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  • 2017, January

    mini review

    The Management of Orofacial Pain in Developing Countries: The Current ChallengesOpen Access

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    In developed countries, orofacial pain is one condition in dentistry that has been well defined, explored, and managed. Unfortunately, unlike the grown and developed management of orofacial pain in developed countries, the management of orofacial pain in developing countries is still poorly performed. The current article discusses about the current management of orofacial pain in developing countries. At the time being, there are several factors that are considered to be the etiology of the unsuccessful management of orofacial pain in developing countries. Lack of knowledge about the symptoms of orofacial pain is considered to be one of them. Therefore, educating more people about orofacial pain and its symptoms should be included in the comprehensive plan of orofacial pain management plan in developing countries. As the problem of orofacial pain in developing countries is happening at the root level, the education should not only cover those who are responsible in treating orofacial pain but also the one who might experience orofacial pain. It is expected that the current article will provide a current insight about the management of orofacial pain in developing countries as we as well the current barriers of orofacial pain management. And furthermore, initiates more studies in the field of orofacial pain in developing countries.

  • 2016, October

    original research

    Cleaning of Dental Handpieces: A Method to Test its Efficiency, and its Evaluation With a Washer-Disinfector- Lubricator-DryerOpen Access

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    Objectives: When using dental handpieces (HP), a phenomenon of backflow leads to an external and internal soiling and contamination of HP, especially in their narrow air/water pipes. To prevent any cross-infection, HP need to be sterilized after a thorough cleaning. This work aims to establish and assess a method for testing their cleaning. Indeed, there is a methodological gap concerning its validation because of their complex architecture.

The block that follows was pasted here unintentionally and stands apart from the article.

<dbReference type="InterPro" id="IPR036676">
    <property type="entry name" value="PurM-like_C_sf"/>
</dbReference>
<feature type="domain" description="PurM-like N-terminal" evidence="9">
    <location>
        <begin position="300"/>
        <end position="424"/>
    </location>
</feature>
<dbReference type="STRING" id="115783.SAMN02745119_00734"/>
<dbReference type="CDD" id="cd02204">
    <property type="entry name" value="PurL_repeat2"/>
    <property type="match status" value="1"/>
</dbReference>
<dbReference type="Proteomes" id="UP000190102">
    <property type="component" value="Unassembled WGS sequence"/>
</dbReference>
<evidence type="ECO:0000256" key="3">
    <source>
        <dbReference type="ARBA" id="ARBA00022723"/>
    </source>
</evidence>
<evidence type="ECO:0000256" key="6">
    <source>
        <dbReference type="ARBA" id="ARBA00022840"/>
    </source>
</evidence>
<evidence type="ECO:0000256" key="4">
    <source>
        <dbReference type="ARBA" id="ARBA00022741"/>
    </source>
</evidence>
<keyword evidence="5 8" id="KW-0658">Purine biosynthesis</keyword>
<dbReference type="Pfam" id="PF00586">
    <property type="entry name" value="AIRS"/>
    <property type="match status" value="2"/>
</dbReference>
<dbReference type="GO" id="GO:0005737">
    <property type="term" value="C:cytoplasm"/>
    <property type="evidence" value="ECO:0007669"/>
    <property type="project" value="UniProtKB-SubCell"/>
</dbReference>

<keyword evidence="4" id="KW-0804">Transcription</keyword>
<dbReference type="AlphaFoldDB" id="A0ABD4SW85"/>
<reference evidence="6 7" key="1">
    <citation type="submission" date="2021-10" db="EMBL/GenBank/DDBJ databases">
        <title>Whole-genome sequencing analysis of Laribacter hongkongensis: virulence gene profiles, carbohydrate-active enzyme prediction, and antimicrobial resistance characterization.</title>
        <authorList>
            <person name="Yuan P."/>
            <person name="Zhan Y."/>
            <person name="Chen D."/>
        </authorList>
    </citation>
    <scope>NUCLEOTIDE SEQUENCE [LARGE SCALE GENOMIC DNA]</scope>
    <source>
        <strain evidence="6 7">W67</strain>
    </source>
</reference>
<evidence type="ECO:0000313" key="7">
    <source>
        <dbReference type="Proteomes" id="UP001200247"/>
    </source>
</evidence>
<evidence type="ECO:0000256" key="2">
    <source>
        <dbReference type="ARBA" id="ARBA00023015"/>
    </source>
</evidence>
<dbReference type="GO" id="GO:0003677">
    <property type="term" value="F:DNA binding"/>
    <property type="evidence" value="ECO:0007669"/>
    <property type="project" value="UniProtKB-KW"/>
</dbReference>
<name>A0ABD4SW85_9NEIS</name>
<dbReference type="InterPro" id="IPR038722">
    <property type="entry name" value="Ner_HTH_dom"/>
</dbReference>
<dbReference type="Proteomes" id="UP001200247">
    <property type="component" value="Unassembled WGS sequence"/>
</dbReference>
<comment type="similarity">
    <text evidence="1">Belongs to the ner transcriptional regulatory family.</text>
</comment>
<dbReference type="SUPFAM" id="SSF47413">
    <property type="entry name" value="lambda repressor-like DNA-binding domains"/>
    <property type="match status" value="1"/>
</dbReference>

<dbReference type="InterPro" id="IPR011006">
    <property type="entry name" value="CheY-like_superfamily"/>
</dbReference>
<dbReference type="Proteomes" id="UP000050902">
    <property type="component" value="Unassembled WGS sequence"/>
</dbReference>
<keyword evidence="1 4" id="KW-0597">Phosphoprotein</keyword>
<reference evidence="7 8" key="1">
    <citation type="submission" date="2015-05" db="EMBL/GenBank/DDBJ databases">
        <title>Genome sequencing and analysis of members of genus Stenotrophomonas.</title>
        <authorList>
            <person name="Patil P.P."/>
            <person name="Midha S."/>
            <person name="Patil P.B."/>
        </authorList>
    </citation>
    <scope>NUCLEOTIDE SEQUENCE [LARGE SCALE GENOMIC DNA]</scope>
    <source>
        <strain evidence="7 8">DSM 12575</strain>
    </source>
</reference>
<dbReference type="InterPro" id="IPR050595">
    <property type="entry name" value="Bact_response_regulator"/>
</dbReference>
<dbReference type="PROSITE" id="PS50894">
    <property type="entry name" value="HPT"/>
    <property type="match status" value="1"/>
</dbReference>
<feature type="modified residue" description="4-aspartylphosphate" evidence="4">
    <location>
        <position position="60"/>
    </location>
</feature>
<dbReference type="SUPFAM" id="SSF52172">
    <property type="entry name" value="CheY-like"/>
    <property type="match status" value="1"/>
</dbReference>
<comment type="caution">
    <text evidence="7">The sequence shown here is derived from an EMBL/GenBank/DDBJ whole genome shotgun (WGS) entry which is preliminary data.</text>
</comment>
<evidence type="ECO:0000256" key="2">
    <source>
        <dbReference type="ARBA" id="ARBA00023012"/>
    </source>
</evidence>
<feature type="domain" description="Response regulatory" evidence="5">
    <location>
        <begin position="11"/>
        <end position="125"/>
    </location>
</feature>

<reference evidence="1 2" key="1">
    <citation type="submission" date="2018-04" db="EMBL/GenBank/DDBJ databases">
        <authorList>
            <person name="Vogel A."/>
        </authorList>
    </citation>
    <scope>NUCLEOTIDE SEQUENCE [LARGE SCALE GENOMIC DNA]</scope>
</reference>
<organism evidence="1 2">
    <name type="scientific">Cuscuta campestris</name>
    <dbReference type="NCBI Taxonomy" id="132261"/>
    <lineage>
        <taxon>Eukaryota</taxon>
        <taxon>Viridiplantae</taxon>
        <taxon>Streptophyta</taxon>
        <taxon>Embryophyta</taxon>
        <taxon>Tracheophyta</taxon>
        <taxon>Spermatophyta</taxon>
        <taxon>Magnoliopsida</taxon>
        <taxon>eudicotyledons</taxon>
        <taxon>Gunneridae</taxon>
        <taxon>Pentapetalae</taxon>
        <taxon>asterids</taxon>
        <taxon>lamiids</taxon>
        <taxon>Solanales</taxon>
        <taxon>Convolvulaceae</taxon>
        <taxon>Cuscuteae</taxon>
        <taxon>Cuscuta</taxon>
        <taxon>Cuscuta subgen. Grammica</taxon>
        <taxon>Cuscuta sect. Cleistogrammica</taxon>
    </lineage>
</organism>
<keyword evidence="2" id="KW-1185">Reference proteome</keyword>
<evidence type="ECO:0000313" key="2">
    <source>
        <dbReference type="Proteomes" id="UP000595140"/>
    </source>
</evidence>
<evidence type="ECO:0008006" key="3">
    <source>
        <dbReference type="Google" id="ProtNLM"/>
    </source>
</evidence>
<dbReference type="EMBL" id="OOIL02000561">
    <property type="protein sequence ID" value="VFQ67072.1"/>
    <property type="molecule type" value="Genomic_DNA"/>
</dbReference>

Materials and Methods: This method is declined into a protocol using artificial soilings and ninhydrin tests. Its evaluation with a washer-disinfector-lubricator-dryer (WDLD) within 2 cleaning cycles with each 6 HP and after control tests, heads to validate its relevance and to demonstrate the effectiveness of the cleaning provided.

    Results: After each cycle, all HP were externally clean. Our method also showed an internal cleanliness except for 2 HP whose engines in the automaton were defective.

    Conclusion: This work fits with the improvement of infection control in dental practices. It is the first method developed to control the internal cleaning of HP without having to break them, and it demonstrates the need for HP to be put into an internal rotation during their cleaning. It fills the methodological gaps concerning their cleaning and allows assessing HP cleaning from dedicated WDLD. According to standard NF EN ISO15883, the method could be used for initial steps of operational or performances qualifications concerning HP cleaning.

  • 2016, August

    original research

    Impact of Oral Health in the Elderly Patients Quality of LifeOpen Access

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    Aim: Oral health can affect the quality of life (QoL), and the oral health impact profile-14 (OHIP-14) index utility to assess this impact.
    Objective: To study the impact of oral health on quality of life of patients older than 50 years, verifying, preliminarily, the reliability of the OHIP-14 index.
    Methods: We studied the internal consistency of the index by applying the alpha-Cronbach coefficient. The OHIP-14 index was obtained by the additive method, and the patients were divided according to gender, age and education level.